Galactic cirrus: First light with ASI2400MC Pro


David Elmore
 

Folks,

Hi, I am David Elmore, a new member here at DSNM for installation in Building 11 later this week.  Meanwhile I have been outside testing my new wide-field imaging system that includes three imagers of 50mm, 200mm, and a whopping 380mm focal length.  This is from the 200mm.  
After some alignment and focus tests I wondered what to image. How about pointing due north?  Here is a deep exposure of a region including the bright star Polaris that shows regions of Integrated Flux Nebulae (IFN) also called galactic cirrus.  This gas and dust dispersed throughout the Milky Way is visible by reflecting light of many stars within the galaxy (integrated flux) and therefore shows up above and below the plane of the galaxy.

This was the first imaging I have done using a new ZWO ASI2400MC Pro camera.  This camera has large (for CMOS) 5.94 micron pixels and is back-illuminated therefore very sensitive.  The filter is a dual band IDAS NBZ.  These were mounted behind a Borg 55FL 200mm focal length F/3.6 astro-graph.  This is a stack of 64 five-minute exposures processed in APP.  There are issues with guiding and tip-tilt of the camera that need to be corrected and perhaps a night glow suppression filter may have provided more useful signal but I think this little scope, camera, and filters will spend many nights chasing similar clouds.

Please let me know how this link works for you.  Should I try some other method of sharing images?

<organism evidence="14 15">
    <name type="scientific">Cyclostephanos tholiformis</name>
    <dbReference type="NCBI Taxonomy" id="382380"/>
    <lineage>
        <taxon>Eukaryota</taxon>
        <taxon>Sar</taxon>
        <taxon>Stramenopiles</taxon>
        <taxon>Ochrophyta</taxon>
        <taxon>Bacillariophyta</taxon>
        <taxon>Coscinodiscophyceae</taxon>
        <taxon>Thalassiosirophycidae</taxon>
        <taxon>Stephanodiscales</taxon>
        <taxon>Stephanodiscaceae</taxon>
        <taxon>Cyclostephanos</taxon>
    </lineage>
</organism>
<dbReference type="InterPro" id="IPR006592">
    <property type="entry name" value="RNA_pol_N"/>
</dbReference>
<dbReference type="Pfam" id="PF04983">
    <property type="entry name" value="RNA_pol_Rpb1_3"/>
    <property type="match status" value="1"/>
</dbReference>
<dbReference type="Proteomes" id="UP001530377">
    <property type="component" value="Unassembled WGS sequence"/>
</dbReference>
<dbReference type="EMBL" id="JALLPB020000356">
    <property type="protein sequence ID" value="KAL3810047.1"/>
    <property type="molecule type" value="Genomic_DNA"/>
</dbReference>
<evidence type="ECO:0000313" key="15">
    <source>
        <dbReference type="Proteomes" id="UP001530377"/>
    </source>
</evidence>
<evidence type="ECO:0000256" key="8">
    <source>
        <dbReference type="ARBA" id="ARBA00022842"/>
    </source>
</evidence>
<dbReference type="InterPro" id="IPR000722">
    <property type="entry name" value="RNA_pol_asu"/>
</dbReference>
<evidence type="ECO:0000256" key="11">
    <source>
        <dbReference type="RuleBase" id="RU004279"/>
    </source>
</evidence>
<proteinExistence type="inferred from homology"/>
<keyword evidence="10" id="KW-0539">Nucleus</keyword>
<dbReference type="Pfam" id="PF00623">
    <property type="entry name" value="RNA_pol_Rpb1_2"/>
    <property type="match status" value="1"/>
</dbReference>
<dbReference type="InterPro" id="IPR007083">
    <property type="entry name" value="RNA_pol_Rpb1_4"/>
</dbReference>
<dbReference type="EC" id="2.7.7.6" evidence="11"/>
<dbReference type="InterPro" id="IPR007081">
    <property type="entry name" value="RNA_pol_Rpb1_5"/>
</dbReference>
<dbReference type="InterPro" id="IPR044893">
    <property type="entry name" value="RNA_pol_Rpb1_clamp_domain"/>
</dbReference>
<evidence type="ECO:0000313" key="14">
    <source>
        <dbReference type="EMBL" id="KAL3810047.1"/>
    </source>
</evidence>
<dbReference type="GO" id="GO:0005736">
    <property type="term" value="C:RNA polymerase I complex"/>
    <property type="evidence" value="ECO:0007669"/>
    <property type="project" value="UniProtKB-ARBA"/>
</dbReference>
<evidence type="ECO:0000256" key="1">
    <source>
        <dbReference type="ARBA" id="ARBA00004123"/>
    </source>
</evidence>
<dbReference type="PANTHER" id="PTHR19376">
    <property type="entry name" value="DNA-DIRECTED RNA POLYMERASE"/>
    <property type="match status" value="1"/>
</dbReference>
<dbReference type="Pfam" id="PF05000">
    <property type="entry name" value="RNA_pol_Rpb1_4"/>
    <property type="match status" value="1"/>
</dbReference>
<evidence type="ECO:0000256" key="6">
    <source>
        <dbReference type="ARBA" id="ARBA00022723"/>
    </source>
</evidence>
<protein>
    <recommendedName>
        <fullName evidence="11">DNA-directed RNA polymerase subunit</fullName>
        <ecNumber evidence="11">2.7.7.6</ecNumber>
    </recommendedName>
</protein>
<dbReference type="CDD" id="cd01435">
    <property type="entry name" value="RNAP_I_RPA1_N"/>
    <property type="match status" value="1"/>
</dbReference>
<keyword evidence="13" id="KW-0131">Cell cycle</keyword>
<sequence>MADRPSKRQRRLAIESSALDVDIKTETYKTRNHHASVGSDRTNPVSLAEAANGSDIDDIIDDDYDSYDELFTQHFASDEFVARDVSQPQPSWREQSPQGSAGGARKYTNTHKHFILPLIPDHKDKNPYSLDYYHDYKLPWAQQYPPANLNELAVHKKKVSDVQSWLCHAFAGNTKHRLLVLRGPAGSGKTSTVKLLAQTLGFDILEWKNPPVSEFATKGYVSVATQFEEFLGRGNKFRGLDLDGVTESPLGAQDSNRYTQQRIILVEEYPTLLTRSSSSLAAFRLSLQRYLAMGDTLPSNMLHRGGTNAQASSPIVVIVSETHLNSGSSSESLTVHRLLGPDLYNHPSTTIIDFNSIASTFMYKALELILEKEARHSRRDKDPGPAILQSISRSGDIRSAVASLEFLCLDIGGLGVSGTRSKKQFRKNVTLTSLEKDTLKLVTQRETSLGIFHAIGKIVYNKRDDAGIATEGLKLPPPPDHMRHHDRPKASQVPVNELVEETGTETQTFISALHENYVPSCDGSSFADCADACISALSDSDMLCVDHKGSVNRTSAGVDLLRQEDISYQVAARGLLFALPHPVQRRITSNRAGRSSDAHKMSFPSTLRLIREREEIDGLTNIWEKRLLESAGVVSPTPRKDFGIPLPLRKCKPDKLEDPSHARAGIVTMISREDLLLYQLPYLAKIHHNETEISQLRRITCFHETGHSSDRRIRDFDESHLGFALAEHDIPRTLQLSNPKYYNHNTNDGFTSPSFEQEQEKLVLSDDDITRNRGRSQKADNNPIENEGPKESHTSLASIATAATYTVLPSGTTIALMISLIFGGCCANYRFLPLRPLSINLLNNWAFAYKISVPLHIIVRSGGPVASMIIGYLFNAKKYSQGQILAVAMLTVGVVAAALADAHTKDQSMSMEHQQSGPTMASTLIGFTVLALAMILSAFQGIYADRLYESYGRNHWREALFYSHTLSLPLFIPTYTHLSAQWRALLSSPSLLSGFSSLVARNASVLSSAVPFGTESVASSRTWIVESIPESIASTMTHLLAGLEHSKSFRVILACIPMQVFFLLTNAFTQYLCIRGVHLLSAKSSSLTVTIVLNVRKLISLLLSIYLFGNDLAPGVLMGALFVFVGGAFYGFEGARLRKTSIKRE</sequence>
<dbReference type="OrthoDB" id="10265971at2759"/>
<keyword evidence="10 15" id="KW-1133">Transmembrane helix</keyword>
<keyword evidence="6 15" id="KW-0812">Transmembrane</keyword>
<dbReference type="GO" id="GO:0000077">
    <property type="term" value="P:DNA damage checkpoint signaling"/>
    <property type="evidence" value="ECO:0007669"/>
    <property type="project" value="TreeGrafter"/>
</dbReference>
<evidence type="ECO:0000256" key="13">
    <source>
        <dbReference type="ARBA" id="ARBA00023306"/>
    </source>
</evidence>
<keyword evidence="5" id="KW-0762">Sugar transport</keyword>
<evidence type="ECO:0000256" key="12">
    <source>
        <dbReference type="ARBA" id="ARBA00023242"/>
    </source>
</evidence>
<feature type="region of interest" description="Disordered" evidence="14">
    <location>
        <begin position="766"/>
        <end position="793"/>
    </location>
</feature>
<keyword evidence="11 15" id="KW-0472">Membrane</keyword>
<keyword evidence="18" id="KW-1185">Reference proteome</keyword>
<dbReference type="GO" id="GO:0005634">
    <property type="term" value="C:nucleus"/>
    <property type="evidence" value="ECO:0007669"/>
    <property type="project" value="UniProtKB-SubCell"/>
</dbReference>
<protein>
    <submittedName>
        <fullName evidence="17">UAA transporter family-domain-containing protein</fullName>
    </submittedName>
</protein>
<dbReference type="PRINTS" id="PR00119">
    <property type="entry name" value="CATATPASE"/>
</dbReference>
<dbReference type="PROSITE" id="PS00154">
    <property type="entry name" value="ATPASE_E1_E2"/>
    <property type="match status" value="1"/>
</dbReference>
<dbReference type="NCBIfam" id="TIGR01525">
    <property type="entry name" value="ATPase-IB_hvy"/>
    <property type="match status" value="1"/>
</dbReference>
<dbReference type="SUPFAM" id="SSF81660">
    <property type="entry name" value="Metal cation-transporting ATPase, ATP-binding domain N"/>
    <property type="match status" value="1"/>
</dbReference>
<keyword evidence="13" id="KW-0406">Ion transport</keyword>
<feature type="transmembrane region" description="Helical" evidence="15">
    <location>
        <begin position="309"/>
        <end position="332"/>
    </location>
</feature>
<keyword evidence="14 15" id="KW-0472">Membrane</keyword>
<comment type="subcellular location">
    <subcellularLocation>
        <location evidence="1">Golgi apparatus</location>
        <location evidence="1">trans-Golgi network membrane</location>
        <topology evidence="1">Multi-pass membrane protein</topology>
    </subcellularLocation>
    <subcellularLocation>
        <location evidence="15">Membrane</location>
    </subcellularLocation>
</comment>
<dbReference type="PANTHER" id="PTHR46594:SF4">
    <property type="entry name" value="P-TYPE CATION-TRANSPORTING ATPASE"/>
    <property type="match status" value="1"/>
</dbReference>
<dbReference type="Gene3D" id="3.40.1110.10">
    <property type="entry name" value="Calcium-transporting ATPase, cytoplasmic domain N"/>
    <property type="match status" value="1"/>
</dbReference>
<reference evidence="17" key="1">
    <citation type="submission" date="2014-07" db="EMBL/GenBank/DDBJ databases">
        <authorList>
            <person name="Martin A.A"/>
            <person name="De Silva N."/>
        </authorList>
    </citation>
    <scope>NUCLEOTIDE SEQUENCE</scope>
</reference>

David


https://www.icloud.com/iclouddrive/0qAv26wMGn6kLNDwWqY-YwBSw#Sh2-178_Borg_ASI2400_NBZ_64X300_140_10


Dan Crowson
 

David,

 

Really neat and deep. The sharing link worked just fine – a lot like Dropbox which tries to get you to sign up but there’s still a button to just download the file.

 

1.       I would think using the filter would be counter-productive for imaging IFN. It is my understanding that most of this is dust (and not really Ha/HII) illuminated by our galaxy. I would have thought you would have gathered even more without the filter and it would have been more brown / tan?

 

2.       I wouldn’t judge my guiding on pointing toward Polaris. J

 

3.       I’m unfamiliar with APP but in PI and PhotoShop you can use tools to remove the green tint that tends to not be ‘real’. Some OSC cameras add to it with the two G’s in the bayer matrix, too. Just running the HastaLavista Green action in PhotoShop yielded this (just a screen capture of the image).

 

 

I don’t think Steve’s site is still up but I recently found a PDF of a PowerPoint of his ‘Unexplored Nebula Project’ where I learned about IFN years ago. I can post a link to it if you want it. It was a really nice resource.